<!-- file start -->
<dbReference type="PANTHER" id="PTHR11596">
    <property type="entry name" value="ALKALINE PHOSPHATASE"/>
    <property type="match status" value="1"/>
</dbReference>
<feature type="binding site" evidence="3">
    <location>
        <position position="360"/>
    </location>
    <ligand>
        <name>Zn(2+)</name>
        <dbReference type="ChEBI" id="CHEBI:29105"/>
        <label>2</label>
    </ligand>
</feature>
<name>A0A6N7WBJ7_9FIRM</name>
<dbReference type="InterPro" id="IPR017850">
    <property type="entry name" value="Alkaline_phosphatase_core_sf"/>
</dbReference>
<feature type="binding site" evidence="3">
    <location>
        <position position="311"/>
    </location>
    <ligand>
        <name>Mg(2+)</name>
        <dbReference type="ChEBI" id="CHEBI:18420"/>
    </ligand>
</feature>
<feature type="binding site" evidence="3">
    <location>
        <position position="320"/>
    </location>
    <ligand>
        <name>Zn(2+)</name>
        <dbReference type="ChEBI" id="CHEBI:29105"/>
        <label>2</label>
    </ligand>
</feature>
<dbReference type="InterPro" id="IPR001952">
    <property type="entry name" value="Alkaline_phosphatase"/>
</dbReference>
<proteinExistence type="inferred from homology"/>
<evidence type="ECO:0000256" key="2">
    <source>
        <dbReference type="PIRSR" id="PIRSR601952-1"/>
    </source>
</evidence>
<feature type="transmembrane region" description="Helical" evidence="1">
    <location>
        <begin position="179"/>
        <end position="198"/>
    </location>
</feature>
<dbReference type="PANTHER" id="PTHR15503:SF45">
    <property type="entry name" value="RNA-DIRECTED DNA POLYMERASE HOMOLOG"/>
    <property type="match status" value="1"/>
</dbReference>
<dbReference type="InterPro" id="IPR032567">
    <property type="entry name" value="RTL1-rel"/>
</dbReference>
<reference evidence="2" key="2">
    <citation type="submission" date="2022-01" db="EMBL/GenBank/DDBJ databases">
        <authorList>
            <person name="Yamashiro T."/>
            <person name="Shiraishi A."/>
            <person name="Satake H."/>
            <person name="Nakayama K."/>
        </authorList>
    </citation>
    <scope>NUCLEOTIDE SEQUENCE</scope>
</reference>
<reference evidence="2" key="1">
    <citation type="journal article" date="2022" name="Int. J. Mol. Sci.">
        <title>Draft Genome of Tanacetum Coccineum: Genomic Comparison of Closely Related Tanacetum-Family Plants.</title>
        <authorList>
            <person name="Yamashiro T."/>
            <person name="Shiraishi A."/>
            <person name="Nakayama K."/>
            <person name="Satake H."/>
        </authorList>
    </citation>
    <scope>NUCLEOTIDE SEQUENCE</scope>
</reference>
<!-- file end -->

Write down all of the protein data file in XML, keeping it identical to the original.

<dbReference type="PANTHER" id="PTHR11596">
    <property type="entry name" value="ALKALINE PHOSPHATASE"/>
    <property type="match status" value="1"/>
</dbReference>
<feature type="binding site" evidence="3">
    <location>
        <position position="360"/>
    </location>
    <ligand>
        <name>Zn(2+)</name>
        <dbReference type="ChEBI" id="CHEBI:29105"/>
        <label>2</label>
    </ligand>
</feature>
<name>A0A6N7WBJ7_9FIRM</name>
<dbReference type="InterPro" id="IPR017850">
    <property type="entry name" value="Alkaline_phosphatase_core_sf"/>
</dbReference>
<feature type="binding site" evidence="3">
    <location>
        <position position="311"/>
    </location>
    <ligand>
        <name>Mg(2+)</name>
        <dbReference type="ChEBI" id="CHEBI:18420"/>
    </ligand>
</feature>
<feature type="binding site" evidence="3">
    <location>
        <position position="320"/>
    </location>
    <ligand>
        <name>Zn(2+)</name>
        <dbReference type="ChEBI" id="CHEBI:29105"/>
        <label>2</label>
    </ligand>
</feature>
<dbReference type="InterPro" id="IPR001952">
    <property type="entry name" value="Alkaline_phosphatase"/>
</dbReference>
<proteinExistence type="inferred from homology"/>
<evidence type="ECO:0000256" key="2">
    <source>
        <dbReference type="PIRSR" id="PIRSR601952-1"/>
    </source>
</evidence>
<feature type="transmembrane region" description="Helical" evidence="1">
    <location>
        <begin position="179"/>
        <end position="198"/>
    </location>
</feature>
<dbReference type="PANTHER" id="PTHR15503:SF45">
    <property type="entry name" value="RNA-DIRECTED DNA POLYMERASE HOMOLOG"/>
    <property type="match status" value="1"/>
</dbReference>
<dbReference type="InterPro" id="IPR032567">
    <property type="entry name" value="RTL1-rel"/>
</dbReference>
<reference evidence="2" key="2">
    <citation type="submission" date="2022-01" db="EMBL/GenBank/DDBJ databases">
        <authorList>
            <person name="Yamashiro T."/>
            <person name="Shiraishi A."/>
            <person name="Satake H."/>
            <person name="Nakayama K."/>
        </authorList>
    </citation>
    <scope>NUCLEOTIDE SEQUENCE</scope>
</reference>
<reference evidence="2" key="1">
    <citation type="journal article" date="2022" name="Int. J. Mol. Sci.">
        <title>Draft Genome of Tanacetum Coccineum: Genomic Comparison of Closely Related Tanacetum-Family Plants.</title>
        <authorList>
            <person name="Yamashiro T."/>
            <person name="Shiraishi A."/>
            <person name="Nakayama K."/>
            <person name="Satake H."/>
        </authorList>
    </citation>
    <scope>NUCLEOTIDE SEQUENCE</scope>
</reference>